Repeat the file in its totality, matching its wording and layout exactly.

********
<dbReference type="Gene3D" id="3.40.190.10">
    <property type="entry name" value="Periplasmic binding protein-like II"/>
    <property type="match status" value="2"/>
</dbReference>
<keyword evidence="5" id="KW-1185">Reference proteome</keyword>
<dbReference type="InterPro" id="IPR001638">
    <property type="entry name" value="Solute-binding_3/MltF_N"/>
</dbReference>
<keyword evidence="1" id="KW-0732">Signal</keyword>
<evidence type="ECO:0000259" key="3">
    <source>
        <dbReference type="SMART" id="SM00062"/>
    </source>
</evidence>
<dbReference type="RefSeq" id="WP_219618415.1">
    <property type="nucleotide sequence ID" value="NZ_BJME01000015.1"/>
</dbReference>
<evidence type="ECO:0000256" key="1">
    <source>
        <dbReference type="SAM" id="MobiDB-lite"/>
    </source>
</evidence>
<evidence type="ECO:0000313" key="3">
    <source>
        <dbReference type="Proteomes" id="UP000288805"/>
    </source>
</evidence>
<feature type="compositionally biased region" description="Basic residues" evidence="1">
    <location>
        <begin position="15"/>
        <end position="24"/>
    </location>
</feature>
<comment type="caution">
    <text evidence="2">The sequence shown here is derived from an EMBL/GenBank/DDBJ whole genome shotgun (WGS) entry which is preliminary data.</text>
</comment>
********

<dbReference type="Gene3D" id="3.40.190.10">
    <property type="entry name" value="Periplasmic binding protein-like II"/>
    <property type="match status" value="2"/>
</dbReference>
<keyword evidence="5" id="KW-1185">Reference proteome</keyword>
<dbReference type="InterPro" id="IPR001638">
    <property type="entry name" value="Solute-binding_3/MltF_N"/>
</dbReference>
<keyword evidence="1" id="KW-0732">Signal</keyword>
<evidence type="ECO:0000259" key="3">
    <source>
        <dbReference type="SMART" id="SM00062"/>
    </source>
</evidence>
<dbReference type="RefSeq" id="WP_219618415.1">
    <property type="nucleotide sequence ID" value="NZ_BJME01000015.1"/>
</dbReference>
<evidence type="ECO:0000256" key="1">
    <source>
        <dbReference type="SAM" id="MobiDB-lite"/>
    </source>
</evidence>
<evidence type="ECO:0000313" key="3">
    <source>
        <dbReference type="Proteomes" id="UP000288805"/>
    </source>
</evidence>
<feature type="compositionally biased region" description="Basic residues" evidence="1">
    <location>
        <begin position="15"/>
        <end position="24"/>
    </location>
</feature>
<comment type="caution">
    <text evidence="2">The sequence shown here is derived from an EMBL/GenBank/DDBJ whole genome shotgun (WGS) entry which is preliminary data.</text>
</comment>